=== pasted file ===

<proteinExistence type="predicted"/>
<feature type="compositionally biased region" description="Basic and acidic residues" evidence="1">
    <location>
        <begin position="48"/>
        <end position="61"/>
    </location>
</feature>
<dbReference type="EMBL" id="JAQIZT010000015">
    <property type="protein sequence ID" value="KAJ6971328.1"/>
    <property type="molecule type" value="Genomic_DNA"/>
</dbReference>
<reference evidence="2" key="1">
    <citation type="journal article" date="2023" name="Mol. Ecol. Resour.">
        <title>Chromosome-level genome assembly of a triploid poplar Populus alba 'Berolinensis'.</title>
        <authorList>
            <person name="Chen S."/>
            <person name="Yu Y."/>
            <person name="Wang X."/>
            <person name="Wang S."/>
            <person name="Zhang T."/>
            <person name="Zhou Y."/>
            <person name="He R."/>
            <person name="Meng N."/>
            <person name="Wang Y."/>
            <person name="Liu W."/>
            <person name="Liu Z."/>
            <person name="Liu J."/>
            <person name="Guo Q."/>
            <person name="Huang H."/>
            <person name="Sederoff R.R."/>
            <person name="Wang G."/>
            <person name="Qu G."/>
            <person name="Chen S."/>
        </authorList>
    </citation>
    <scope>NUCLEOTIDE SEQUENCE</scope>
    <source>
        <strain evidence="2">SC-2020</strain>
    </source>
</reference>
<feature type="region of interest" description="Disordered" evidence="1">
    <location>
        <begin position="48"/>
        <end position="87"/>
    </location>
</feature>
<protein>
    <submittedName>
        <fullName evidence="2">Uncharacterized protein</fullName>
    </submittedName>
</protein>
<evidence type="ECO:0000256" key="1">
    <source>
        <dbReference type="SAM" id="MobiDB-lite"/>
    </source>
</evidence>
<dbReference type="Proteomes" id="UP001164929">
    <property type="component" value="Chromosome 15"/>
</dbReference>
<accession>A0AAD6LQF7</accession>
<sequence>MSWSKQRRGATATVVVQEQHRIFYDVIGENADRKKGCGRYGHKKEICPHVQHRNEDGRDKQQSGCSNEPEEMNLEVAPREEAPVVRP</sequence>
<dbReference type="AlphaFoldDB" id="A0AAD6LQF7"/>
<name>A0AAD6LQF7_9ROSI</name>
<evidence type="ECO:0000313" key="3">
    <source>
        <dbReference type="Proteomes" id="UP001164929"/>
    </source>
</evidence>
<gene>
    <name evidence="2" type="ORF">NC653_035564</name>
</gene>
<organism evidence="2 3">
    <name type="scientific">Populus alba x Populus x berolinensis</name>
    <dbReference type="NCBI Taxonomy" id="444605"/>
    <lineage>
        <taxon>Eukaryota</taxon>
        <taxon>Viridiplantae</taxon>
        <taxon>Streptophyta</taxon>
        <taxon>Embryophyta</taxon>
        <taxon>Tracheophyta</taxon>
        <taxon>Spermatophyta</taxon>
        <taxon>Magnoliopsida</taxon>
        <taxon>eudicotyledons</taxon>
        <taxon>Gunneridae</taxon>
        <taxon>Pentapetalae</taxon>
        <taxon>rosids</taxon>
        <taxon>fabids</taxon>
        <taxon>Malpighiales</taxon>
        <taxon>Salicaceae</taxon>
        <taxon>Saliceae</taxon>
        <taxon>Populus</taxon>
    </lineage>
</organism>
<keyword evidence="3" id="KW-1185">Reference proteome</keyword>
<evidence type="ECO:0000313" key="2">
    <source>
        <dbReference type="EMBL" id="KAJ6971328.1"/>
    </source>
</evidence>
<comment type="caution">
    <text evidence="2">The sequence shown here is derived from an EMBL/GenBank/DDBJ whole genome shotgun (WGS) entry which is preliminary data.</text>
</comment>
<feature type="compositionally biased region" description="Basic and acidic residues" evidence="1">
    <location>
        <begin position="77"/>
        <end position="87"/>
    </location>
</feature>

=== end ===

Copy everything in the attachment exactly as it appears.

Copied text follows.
<proteinExistence type="predicted"/>
<feature type="compositionally biased region" description="Basic and acidic residues" evidence="1">
    <location>
        <begin position="48"/>
        <end position="61"/>
    </location>
</feature>
<dbReference type="EMBL" id="JAQIZT010000015">
    <property type="protein sequence ID" value="KAJ6971328.1"/>
    <property type="molecule type" value="Genomic_DNA"/>
</dbReference>
<reference evidence="2" key="1">
    <citation type="journal article" date="2023" name="Mol. Ecol. Resour.">
        <title>Chromosome-level genome assembly of a triploid poplar Populus alba 'Berolinensis'.</title>
        <authorList>
            <person name="Chen S."/>
            <person name="Yu Y."/>
            <person name="Wang X."/>
            <person name="Wang S."/>
            <person name="Zhang T."/>
            <person name="Zhou Y."/>
            <person name="He R."/>
            <person name="Meng N."/>
            <person name="Wang Y."/>
            <person name="Liu W."/>
            <person name="Liu Z."/>
            <person name="Liu J."/>
            <person name="Guo Q."/>
            <person name="Huang H."/>
            <person name="Sederoff R.R."/>
            <person name="Wang G."/>
            <person name="Qu G."/>
            <person name="Chen S."/>
        </authorList>
    </citation>
    <scope>NUCLEOTIDE SEQUENCE</scope>
    <source>
        <strain evidence="2">SC-2020</strain>
    </source>
</reference>
<feature type="region of interest" description="Disordered" evidence="1">
    <location>
        <begin position="48"/>
        <end position="87"/>
    </location>
</feature>
<protein>
    <submittedName>
        <fullName evidence="2">Uncharacterized protein</fullName>
    </submittedName>
</protein>
<evidence type="ECO:0000256" key="1">
    <source>
        <dbReference type="SAM" id="MobiDB-lite"/>
    </source>
</evidence>
<dbReference type="Proteomes" id="UP001164929">
    <property type="component" value="Chromosome 15"/>
</dbReference>
<accession>A0AAD6LQF7</accession>
<sequence>MSWSKQRRGATATVVVQEQHRIFYDVIGENADRKKGCGRYGHKKEICPHVQHRNEDGRDKQQSGCSNEPEEMNLEVAPREEAPVVRP</sequence>
<dbReference type="AlphaFoldDB" id="A0AAD6LQF7"/>
<name>A0AAD6LQF7_9ROSI</name>
<evidence type="ECO:0000313" key="3">
    <source>
        <dbReference type="Proteomes" id="UP001164929"/>
    </source>
</evidence>
<gene>
    <name evidence="2" type="ORF">NC653_035564</name>
</gene>
<organism evidence="2 3">
    <name type="scientific">Populus alba x Populus x berolinensis</name>
    <dbReference type="NCBI Taxonomy" id="444605"/>
    <lineage>
        <taxon>Eukaryota</taxon>
        <taxon>Viridiplantae</taxon>
        <taxon>Streptophyta</taxon>
        <taxon>Embryophyta</taxon>
        <taxon>Tracheophyta</taxon>
        <taxon>Spermatophyta</taxon>
        <taxon>Magnoliopsida</taxon>
        <taxon>eudicotyledons</taxon>
        <taxon>Gunneridae</taxon>
        <taxon>Pentapetalae</taxon>
        <taxon>rosids</taxon>
        <taxon>fabids</taxon>
        <taxon>Malpighiales</taxon>
        <taxon>Salicaceae</taxon>
        <taxon>Saliceae</taxon>
        <taxon>Populus</taxon>
    </lineage>
</organism>
<keyword evidence="3" id="KW-1185">Reference proteome</keyword>
<evidence type="ECO:0000313" key="2">
    <source>
        <dbReference type="EMBL" id="KAJ6971328.1"/>
    </source>
</evidence>
<comment type="caution">
    <text evidence="2">The sequence shown here is derived from an EMBL/GenBank/DDBJ whole genome shotgun (WGS) entry which is preliminary data.</text>
</comment>
<feature type="compositionally biased region" description="Basic and acidic residues" evidence="1">
    <location>
        <begin position="77"/>
        <end position="87"/>
    </location>
</feature>